ON LEARNING TO SEW

by Daughter Fish

Last Friday, I met up with a new friend for macaroons and fabric shopping. And, yes, it was just as awesome as it sounds. Oona shared some great tips on fabric shops, where to buy affordable serger thread, and how to wind my bobbin for shirring (which has mystified me for months!). We definitely geeked out. But this is how we learn, from people who know more.

Since I started this blog—oh, a month ago!—a couple friends have mentioned that they would like to sew but are intimidated. They either have bad memories from home ec (that hideous matching sweat suit!), they don’t own/know how to use a sewing machine, or more likely, they have no time to devote to the craft.

Here’s the deal, though. Anyone can learn to sew and do a great job at it, and if you have that impulse I think you should. In this day of web tutorials, online communities of sewers, and more and more interesting sewing books it’s becoming easier and easier to learn to sew or to become a better sewer. It feels liberating to wear something you’ve made and that fits your body, and the meditative and creative qualities (besides when angry with your machine) can be a lot like gardening or cooking. It really takes you into the tactile world that we get less and less of in modern society.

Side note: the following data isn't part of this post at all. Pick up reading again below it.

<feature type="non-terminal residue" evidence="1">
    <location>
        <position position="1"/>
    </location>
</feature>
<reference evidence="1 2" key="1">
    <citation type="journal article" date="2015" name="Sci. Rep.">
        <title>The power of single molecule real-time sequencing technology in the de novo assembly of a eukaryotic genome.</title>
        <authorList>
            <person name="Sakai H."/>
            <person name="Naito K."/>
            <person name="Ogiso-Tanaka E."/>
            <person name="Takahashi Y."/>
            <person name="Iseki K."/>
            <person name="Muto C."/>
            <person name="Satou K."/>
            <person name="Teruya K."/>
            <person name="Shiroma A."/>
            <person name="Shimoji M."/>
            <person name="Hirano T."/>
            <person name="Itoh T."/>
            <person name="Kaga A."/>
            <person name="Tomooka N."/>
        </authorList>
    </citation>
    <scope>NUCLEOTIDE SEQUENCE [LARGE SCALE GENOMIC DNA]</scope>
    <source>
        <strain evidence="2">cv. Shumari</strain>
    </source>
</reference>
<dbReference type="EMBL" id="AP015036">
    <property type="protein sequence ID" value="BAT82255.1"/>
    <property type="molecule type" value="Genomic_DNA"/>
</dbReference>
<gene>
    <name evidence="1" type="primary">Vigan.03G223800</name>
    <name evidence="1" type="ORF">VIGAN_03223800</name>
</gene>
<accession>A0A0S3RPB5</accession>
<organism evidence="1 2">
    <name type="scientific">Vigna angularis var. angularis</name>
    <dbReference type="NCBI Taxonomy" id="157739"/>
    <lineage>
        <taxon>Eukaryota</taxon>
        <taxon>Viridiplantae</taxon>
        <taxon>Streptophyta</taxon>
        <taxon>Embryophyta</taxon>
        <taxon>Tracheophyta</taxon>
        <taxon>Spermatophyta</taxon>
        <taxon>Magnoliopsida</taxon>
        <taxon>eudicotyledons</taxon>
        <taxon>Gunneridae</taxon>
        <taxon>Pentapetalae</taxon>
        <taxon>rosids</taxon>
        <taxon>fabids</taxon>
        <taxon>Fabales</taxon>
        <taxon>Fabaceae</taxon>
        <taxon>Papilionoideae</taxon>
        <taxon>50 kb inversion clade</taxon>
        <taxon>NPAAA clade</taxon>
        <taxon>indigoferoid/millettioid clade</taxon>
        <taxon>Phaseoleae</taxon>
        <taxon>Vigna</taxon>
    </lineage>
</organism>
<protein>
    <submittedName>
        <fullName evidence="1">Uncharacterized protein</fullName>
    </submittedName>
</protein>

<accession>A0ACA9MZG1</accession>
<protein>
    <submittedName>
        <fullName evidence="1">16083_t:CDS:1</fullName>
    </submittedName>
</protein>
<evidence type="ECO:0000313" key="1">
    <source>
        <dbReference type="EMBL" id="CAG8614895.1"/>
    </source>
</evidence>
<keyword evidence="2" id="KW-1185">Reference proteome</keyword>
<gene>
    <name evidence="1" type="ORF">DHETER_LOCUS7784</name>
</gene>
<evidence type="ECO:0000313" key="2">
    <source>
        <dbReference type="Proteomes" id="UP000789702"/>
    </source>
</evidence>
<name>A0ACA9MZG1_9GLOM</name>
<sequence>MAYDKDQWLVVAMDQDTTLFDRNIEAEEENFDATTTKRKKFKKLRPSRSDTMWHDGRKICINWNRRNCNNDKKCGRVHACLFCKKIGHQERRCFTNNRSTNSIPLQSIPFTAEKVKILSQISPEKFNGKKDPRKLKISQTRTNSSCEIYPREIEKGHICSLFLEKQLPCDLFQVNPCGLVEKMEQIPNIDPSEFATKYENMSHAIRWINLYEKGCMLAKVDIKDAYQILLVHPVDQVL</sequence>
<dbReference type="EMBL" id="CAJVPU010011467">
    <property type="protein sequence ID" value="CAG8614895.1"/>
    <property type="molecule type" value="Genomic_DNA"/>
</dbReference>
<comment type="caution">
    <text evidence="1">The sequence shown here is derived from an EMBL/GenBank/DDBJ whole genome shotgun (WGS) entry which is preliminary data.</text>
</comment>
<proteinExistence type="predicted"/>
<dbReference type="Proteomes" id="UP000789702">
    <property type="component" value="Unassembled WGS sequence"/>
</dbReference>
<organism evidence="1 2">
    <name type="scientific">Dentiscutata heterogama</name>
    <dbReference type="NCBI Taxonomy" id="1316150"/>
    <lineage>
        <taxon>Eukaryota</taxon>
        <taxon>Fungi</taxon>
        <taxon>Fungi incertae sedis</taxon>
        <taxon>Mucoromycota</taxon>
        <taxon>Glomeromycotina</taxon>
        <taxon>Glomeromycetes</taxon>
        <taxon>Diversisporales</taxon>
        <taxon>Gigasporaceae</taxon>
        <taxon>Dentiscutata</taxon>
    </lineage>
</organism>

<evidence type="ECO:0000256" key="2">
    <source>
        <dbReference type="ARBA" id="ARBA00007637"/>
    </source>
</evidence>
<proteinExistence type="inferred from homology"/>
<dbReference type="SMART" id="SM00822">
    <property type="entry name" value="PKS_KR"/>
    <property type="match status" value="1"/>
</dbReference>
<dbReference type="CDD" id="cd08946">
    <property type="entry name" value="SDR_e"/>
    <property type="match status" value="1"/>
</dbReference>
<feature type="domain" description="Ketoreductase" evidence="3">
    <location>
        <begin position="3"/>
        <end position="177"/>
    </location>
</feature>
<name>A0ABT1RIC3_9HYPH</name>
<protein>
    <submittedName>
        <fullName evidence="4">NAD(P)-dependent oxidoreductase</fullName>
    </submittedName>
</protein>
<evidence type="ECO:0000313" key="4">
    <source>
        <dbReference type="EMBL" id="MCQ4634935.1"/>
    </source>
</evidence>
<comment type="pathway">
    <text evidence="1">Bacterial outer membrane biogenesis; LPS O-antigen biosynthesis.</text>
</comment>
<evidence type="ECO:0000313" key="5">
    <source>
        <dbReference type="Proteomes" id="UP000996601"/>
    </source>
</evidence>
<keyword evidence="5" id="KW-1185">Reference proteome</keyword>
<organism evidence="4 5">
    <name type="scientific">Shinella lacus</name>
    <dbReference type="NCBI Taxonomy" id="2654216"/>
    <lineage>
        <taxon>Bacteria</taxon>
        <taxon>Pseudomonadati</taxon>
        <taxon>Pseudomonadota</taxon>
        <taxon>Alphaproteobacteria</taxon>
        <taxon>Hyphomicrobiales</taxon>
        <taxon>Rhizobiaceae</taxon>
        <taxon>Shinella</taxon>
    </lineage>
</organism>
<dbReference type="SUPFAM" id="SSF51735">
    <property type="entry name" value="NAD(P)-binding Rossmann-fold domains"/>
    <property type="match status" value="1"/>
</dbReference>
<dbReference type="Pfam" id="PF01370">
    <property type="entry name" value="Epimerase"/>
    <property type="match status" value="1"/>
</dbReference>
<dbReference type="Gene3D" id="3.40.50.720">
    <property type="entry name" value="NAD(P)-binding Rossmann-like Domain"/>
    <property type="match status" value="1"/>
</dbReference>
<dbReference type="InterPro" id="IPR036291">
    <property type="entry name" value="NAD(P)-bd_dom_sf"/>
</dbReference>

In that spirit, I wanted to share a few books  that I’ve found helpful lately for learning how to become a better sewer.

Singer Sewing Step by Step

I own several old Singer books, and just purchased the Step by Step one to brush up on basic sewing techniques.  I would recommend any of the Singer books . Most of them are out of print, or have been reprinted/repurposed by other companies. I prefer the old-school books, with their funky 80′s covers. If you’re lucky, you can find an entire affordable set on eBay.

Patternmaking for a Perfect Fit: Using the Rub-Off Technique to Re-create and Redesign Your Favorite Fashions

Love that perfect vintage dress and want to recreate it? You’re going to love this book. It’s a bit more for the advanced sewer, but even novices will learn some useful techniques. Steffani Lincecum, the author, teaches how to use the rub-off technique (they’ve got to come up with a better name for this!) on preexisting clothing to create a sewing pattern. Lincecum has worked as a costume designer for years, and I found some of her little tips throughout the book very helpful.

Design-It-Yourself Clothes: Patternmaking Simplified

Cal Patch, the author, teaches how to make basic patterns for skirts and shirts, and how some simple techniques for modifying store-bought patterns and even grading (changing the size) of patterns.